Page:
Autism has a side benefit of making us savor every baby step on the trail to progress, and all those who journey with us.  W is going to progress, and God help me, so am I.   So am I!

I’ve loved these days

Billy Joel ILTD sheet musicSchool begins today, and when we arrived back from vacation on Sunday late afternoon, instead of making voluminous action item lists in my remaining 36 hours, I allowed myself the supreme decadence, or so it seems, of enjoying wonderfully lazy family time around the pool, the TV and with our daughter.   Such supreme decadence – just being, and enjoying.  The words of a Billy Joel song have swirled around my mind all weekend as I savored all that is wonderful about family, my kids and summer.

“So, before we end, and then begin,
Let’s drink a toast to how it’s been
A few more hours to be complete
A few more nights on satin sheets
A few more times that I can say
I’ve loved these days.”

It was a fabulous summer and while I always castigate myself over not curing autism,
not trying or doing one more thing to build the boys skills, etc. – I am right now savoring my love of being a parent as I watch that life role subside and new paths open for me.   Yesterday saw us visiting the daughter’s new apartment where we’ll be helping her move in a few more days.   In a stroke of great karma, she’s going to be living across from a wonderful yoga studio I’ve visited before, so I took that as a good sign.  I watch my active parenting years draw to a close and simultaneously wonder  however did I ever get this old, and whatever will I do with myself as time unfolds and I can capture new opportunities as I see my friends doing – even those with autism in their midst.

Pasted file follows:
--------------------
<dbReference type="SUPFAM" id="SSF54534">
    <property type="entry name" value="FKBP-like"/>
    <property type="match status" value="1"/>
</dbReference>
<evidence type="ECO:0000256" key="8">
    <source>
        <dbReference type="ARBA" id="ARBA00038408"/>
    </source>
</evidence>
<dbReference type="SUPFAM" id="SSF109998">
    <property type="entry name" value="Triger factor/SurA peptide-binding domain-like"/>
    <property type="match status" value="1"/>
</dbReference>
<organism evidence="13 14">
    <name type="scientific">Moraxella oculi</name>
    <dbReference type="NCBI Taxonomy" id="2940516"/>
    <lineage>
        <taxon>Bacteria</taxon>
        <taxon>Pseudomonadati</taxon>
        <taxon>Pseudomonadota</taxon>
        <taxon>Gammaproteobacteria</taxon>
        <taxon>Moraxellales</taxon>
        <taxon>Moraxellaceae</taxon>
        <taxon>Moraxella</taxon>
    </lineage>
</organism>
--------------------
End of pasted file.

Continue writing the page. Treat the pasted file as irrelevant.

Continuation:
Everyone says they love being a parent, but for me, it’s bone-deep and both a self-definition and a salvation.  Parenting turned me from a rather haughty corporate type and rounded the edges of who I am.  As I walked through our daughter’s city-vibe world I savored how  I’ve so loved these days  of being a mom, her mom in particular.  I felt myself looking over my shoulder to see someone who just a few short years ago was once a squealing baby-ball of pinkness in my arm,, now amazingly a beautiful functioning adult.
I hope I can say the same about the boys when I let go and see them accomplish something fine without me.   As we played Uno together with the boys one night vacation and I watched Will remember a few skills like how to deal and count out 7 cards, how to match cards, etc – I felt the same;  that pride in bringing a life into the world and hopefully making it better by doing so.

Goodbye summer.   Although this week’s hot weather will remind me you’re not far gone,
and thank heaven for the backyard pool on 90 degree days for J., it’s time to turn the page to school things and our life’s work, whatever that is.  But when the demands get high and the pressure is on, I can reach into the bag of happy thoughts of car trips to get fried clams, to walk the shore,  to revel in small towns and their quietude, to soak in vistas I’ve longed to know, and to see new paths.  Most importantly, I can remember the feeling, not just the experience, of opening myself up to moments where simple people whose grace gave me some of my own – all colored in the glow of warm summer light, and be transported to wherever new and exciting I’m meant to go.

I’ve loved these days.